Why are Medicaid costs rising so rapidly? Health care costs generally have risen over time for the nation as a whole. But Ohio's Medicaid costs have risen faster than health costs in the private sector generally. Part of the reason is Ohio Medicaid pays for health care in ways that needlessly contribute to rising health care costs.

Another problem is Ohio has not taken advantage of cost-control techniques widely used in the private sector. For example, Ohio makes no attempt to selectively contract with hospitals in order to minimize the costs of services it buys. Although exact numbers are not available, if the experience of other states is a guide, Ohio spends 50 percent more at some hospitals than it pays at others for the same services in the same areas.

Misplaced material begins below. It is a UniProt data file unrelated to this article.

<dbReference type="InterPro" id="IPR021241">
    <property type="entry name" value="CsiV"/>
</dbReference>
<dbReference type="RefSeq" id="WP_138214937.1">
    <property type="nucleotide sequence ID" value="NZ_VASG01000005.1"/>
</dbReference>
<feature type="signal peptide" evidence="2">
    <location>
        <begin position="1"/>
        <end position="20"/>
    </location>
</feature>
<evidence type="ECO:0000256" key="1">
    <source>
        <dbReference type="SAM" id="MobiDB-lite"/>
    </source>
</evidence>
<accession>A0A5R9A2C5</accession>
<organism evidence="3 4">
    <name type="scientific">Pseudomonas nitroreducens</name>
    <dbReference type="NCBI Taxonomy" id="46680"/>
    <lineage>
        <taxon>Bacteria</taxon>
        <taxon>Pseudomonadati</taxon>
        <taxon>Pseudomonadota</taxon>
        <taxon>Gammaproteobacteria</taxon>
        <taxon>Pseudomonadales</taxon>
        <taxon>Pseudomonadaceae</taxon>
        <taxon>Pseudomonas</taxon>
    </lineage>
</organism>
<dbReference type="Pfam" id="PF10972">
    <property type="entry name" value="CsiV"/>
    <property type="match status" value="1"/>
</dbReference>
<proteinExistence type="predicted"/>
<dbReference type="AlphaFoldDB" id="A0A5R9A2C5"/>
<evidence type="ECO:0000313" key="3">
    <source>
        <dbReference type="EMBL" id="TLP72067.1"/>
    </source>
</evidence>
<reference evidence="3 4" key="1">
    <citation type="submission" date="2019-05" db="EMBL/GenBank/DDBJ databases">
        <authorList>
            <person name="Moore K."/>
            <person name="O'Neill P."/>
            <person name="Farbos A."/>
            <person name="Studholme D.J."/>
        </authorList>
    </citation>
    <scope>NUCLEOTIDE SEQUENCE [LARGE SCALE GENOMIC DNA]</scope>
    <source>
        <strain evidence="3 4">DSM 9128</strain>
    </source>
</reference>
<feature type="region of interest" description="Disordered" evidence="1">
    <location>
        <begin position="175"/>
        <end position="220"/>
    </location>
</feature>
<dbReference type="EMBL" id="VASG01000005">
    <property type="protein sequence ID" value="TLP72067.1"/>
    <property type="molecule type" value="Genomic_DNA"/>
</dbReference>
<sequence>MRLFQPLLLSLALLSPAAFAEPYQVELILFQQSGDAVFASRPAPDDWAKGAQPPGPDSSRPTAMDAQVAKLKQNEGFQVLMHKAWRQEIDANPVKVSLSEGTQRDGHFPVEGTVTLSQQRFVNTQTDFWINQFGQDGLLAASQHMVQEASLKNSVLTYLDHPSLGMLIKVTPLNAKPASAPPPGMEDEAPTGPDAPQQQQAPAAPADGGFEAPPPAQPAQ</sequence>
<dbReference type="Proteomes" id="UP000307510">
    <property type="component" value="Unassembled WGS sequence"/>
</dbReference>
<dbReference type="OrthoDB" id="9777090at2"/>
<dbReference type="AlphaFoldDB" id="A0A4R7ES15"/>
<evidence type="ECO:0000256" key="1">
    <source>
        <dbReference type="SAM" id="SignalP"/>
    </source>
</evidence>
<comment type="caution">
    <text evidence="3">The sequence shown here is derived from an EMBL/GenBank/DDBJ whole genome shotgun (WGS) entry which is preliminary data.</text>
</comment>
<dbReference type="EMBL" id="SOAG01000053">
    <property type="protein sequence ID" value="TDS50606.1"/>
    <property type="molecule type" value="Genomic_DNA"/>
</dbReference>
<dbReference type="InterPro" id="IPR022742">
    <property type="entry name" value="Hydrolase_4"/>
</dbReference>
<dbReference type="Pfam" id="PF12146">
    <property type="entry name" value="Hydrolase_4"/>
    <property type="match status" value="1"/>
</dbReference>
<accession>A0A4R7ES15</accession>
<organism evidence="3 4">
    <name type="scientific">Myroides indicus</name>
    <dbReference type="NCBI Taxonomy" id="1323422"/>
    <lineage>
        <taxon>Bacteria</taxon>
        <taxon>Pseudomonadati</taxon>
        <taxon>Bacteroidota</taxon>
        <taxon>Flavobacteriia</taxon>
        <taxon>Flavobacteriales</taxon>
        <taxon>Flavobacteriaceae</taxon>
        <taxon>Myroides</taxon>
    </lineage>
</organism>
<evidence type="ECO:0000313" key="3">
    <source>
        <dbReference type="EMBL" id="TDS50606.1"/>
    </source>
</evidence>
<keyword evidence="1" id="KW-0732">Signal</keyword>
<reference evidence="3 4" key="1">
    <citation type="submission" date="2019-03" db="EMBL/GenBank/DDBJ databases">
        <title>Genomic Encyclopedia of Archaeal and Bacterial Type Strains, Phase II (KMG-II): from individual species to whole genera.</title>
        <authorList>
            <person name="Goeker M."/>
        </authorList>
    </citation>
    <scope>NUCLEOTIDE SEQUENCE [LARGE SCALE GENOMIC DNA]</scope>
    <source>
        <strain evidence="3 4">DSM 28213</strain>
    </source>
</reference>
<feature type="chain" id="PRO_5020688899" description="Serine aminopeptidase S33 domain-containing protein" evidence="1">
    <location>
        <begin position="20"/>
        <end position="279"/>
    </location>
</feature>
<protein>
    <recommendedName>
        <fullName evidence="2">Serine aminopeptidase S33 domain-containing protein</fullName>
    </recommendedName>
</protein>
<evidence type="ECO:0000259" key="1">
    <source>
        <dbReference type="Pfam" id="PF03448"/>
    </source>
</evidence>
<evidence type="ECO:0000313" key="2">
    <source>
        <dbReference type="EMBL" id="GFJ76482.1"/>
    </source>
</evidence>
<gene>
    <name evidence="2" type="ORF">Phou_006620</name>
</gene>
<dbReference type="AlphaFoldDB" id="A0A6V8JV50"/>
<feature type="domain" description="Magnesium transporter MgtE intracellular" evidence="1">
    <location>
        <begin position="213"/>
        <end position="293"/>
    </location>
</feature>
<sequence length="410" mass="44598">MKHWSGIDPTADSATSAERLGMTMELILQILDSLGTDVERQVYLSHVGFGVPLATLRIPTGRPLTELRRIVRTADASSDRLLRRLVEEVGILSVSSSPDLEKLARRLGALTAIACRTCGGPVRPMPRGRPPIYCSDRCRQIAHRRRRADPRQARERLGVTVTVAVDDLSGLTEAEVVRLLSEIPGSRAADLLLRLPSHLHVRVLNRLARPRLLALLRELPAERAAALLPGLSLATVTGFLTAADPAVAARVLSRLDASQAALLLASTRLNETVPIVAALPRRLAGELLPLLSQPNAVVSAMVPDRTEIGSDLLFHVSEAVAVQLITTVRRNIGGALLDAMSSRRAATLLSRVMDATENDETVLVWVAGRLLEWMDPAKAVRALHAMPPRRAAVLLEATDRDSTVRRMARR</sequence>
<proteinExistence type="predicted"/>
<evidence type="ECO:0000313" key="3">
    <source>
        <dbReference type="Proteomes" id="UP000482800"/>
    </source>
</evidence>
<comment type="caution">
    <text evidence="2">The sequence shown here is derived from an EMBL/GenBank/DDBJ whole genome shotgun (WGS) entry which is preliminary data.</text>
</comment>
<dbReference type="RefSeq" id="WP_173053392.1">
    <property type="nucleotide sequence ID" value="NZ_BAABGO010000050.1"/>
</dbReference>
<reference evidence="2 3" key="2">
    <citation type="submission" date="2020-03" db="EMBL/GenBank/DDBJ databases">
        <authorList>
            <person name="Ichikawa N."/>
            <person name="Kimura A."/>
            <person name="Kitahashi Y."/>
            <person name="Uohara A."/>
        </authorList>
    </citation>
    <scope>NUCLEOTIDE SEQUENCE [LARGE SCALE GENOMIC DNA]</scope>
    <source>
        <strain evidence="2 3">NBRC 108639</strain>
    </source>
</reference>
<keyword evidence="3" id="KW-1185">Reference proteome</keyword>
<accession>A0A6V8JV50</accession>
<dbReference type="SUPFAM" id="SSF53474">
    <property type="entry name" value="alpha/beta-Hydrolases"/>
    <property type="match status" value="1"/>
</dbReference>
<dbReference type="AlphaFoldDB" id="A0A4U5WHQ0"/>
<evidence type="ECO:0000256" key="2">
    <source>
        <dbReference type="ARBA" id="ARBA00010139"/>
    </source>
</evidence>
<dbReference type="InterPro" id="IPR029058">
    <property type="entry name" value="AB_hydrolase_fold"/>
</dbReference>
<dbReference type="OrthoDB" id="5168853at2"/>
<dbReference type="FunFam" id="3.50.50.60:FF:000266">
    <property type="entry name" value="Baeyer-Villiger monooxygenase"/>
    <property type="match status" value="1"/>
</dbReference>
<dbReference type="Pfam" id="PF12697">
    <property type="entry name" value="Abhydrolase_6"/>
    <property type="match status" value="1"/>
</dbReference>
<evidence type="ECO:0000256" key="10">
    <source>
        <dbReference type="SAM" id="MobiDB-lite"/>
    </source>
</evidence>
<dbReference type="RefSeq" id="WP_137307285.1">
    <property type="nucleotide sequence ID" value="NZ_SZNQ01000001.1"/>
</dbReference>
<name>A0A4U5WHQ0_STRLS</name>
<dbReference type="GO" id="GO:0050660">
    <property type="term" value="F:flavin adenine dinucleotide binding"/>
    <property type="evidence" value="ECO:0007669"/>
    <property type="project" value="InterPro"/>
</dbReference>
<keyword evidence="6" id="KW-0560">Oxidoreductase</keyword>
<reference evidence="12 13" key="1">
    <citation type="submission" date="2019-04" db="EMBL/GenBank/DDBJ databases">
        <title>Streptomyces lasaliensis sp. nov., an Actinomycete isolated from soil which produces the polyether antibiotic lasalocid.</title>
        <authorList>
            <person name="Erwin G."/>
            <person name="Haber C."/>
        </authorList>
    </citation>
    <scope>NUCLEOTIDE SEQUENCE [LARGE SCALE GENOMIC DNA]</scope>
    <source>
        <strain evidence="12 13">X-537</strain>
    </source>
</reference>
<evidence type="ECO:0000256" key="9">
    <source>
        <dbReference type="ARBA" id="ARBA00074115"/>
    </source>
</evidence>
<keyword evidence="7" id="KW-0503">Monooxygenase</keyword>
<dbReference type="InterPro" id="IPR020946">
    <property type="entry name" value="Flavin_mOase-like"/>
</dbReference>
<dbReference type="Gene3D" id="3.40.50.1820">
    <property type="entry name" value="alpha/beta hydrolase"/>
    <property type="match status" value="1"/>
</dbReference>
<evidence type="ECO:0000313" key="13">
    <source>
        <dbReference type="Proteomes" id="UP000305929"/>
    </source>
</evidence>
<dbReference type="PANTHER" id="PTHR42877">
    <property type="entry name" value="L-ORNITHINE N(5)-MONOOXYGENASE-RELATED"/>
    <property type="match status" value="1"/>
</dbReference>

Because Ohio's method of paying for nursing home care is essentially cost-based, the state is paying for 13,000 empty beds.

Throughout the system, Ohio pays for inputs rather than outputs. This means physicians and facilities are paid more the more they do — even if patients would have been just as well or better off, if less were done.

Medicaid patients also have incentives to waste resources; the only way they can realize more benefits is by consuming more health care. Medicaid from top to bottom is organized in ways that create perverse incentives for those who are supposed to benefit from the system. For example:

—Because Medicaid benefits are conditional upon having a low-income, the program penalizes those who succeed; individuals can lose eligibility (and therefore health insurance coverage) for themselves and their families simply by getting a promotion or a raise at their place of work.

—Because Medicaid benefits are conditional on having few assets, the program encourages people to spend, rather than save, the income they earn.